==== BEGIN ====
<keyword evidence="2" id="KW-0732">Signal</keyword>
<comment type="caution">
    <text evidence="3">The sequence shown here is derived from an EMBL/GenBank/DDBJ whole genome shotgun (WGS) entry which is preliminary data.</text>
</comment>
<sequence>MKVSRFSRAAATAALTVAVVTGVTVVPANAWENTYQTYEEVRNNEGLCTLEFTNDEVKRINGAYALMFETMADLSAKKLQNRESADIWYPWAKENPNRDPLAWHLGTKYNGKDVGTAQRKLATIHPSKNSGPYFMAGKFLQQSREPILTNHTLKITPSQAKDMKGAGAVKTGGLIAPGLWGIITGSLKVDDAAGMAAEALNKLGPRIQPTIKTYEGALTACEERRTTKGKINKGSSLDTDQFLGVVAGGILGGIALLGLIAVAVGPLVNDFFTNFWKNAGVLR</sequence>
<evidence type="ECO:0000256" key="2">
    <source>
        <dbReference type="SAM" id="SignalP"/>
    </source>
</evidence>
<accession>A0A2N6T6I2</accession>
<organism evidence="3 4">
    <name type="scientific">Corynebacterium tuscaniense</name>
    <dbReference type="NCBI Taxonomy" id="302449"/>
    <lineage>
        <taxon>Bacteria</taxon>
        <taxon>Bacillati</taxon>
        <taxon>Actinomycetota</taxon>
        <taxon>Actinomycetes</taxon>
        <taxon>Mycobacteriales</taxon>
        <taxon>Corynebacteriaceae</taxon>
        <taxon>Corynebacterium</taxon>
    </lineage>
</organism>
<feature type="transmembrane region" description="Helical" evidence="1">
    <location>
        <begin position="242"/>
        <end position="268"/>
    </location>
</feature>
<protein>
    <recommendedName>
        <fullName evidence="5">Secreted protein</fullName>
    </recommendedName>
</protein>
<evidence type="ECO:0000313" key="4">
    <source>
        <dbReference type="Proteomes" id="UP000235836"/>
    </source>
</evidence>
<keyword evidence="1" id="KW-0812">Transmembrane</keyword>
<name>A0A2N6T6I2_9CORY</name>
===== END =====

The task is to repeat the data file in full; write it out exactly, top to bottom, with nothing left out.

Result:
<keyword evidence="2" id="KW-0732">Signal</keyword>
<comment type="caution">
    <text evidence="3">The sequence shown here is derived from an EMBL/GenBank/DDBJ whole genome shotgun (WGS) entry which is preliminary data.</text>
</comment>
<sequence>MKVSRFSRAAATAALTVAVVTGVTVVPANAWENTYQTYEEVRNNEGLCTLEFTNDEVKRINGAYALMFETMADLSAKKLQNRESADIWYPWAKENPNRDPLAWHLGTKYNGKDVGTAQRKLATIHPSKNSGPYFMAGKFLQQSREPILTNHTLKITPSQAKDMKGAGAVKTGGLIAPGLWGIITGSLKVDDAAGMAAEALNKLGPRIQPTIKTYEGALTACEERRTTKGKINKGSSLDTDQFLGVVAGGILGGIALLGLIAVAVGPLVNDFFTNFWKNAGVLR</sequence>
<evidence type="ECO:0000256" key="2">
    <source>
        <dbReference type="SAM" id="SignalP"/>
    </source>
</evidence>
<accession>A0A2N6T6I2</accession>
<organism evidence="3 4">
    <name type="scientific">Corynebacterium tuscaniense</name>
    <dbReference type="NCBI Taxonomy" id="302449"/>
    <lineage>
        <taxon>Bacteria</taxon>
        <taxon>Bacillati</taxon>
        <taxon>Actinomycetota</taxon>
        <taxon>Actinomycetes</taxon>
        <taxon>Mycobacteriales</taxon>
        <taxon>Corynebacteriaceae</taxon>
        <taxon>Corynebacterium</taxon>
    </lineage>
</organism>
<feature type="transmembrane region" description="Helical" evidence="1">
    <location>
        <begin position="242"/>
        <end position="268"/>
    </location>
</feature>
<protein>
    <recommendedName>
        <fullName evidence="5">Secreted protein</fullName>
    </recommendedName>
</protein>
<evidence type="ECO:0000313" key="4">
    <source>
        <dbReference type="Proteomes" id="UP000235836"/>
    </source>
</evidence>
<keyword evidence="1" id="KW-0812">Transmembrane</keyword>
<name>A0A2N6T6I2_9CORY</name>